I've never been to a Solemn Assembly. I just knew we needed to participate. It felt important and obedient for Tricia and I, as well as some other imagine/Northampton folks to be there. I still had a cold and felt rheumy, and could have opted out with some integrity, but we were summoned.
On the drive down to Plymouth, yesterday, I was a bit anxious, nothing new for an introvert going to a situation packed with people. I also had thoughts of what I'd experienced in Norwalk a few weekends back and did not want that again. I gave the thoughts no quarter, so after getting lost because of bad Mapquest directions we arrived at Memorial Hall smack dab in the middle of Plymouth and on time. We got situated and held seats for our mates, Nate and Ash, Steve and Vicki, and Jess (her mom joined us as well, a nice surprise).
The event in toto lasted 4 hours. However, the folks in charge kept things flowing and I was grateful. There looked to be 5-600 in attendance, and as soon as worship began the room was filled with energy and praise. I have to admit, I miss that.
The day flowed with many speakers, some attention-keeping, others not so much. Shofars were blown announcing the Solemn Assembly. We heard about covenant, sang more than once, shared Communion, had a time of small group prayer, were guided in prayers of confession and repentance, and witnessed all manner of testimony over the centrality of New England in the redemptive Kingdom mission of Christ. It began at Plymouth. In the Hall, there was a sincere desire that the awakenings occurring here in the 17th and 18th centuries would happen again and soon. The speakers spoke of urgency, and the need for a remnant to rise to pray constantly, earnestly seeking God, and calling the Church and nation to repentance and revival. We were also entreated to examine our own hearts to see where they had grown cold because of sin and spiritual malaise. I was moved by the examination of my own heart and felt a renewed longing in me to pick up my cross, die completely to self and follow Christ no matter the cost. My confession and prayer to him was real. I want more of Jesus and less of me.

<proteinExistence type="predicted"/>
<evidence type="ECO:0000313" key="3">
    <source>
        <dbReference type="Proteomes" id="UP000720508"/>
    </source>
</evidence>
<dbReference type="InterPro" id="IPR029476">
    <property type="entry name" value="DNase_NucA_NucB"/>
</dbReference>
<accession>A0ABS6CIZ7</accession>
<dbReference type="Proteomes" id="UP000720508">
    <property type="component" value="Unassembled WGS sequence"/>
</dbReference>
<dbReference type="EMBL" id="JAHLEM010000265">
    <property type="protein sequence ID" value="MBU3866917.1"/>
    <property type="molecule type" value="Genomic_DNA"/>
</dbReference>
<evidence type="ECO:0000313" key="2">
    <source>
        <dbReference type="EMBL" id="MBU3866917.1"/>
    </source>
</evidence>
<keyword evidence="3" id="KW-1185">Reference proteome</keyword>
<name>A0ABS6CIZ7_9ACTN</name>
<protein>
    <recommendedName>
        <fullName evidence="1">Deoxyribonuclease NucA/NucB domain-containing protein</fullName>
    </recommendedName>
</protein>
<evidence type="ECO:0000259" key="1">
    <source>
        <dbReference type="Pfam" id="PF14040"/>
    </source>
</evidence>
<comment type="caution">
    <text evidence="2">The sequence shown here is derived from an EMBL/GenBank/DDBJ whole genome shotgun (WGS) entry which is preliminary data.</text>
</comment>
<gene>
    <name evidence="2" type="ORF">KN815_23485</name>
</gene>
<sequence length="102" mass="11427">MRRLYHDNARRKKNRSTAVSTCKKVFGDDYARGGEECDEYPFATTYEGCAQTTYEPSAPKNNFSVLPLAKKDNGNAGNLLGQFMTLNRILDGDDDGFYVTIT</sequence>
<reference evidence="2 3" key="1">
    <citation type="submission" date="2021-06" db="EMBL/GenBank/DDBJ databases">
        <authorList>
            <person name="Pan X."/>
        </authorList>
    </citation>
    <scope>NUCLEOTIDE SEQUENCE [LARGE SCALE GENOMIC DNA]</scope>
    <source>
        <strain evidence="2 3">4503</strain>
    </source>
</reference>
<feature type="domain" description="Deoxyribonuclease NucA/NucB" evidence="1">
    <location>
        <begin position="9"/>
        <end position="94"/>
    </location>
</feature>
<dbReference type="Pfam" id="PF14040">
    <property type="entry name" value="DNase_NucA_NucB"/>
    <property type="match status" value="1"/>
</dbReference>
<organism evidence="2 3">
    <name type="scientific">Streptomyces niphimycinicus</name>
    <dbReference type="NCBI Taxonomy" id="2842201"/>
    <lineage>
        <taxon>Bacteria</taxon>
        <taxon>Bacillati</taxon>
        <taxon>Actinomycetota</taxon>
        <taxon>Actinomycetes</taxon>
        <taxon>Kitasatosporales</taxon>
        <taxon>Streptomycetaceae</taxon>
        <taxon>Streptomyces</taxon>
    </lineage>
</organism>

Something happened, though, which framed the entire event, and answered a prayer. What happened was hoped for, and I was stunned with gratitude when it did. We all were, I think.
About a third of the way into the Assembly, the speakers began to call us to repent for the sins of our people against the First Peoples of America. Because God has graciously opened a wonderful relationship with someone in our church who is Native American, and we've had talks about some of the shameful episodes between our peoples' in the founding of the nation, I hoped someone would address the issue. I was utterly taken by surprise when they did. It began with a prayer and general confession. It was poignant and heartfelt, but what happened next brought tears and a roaring thanksgiving from everyone.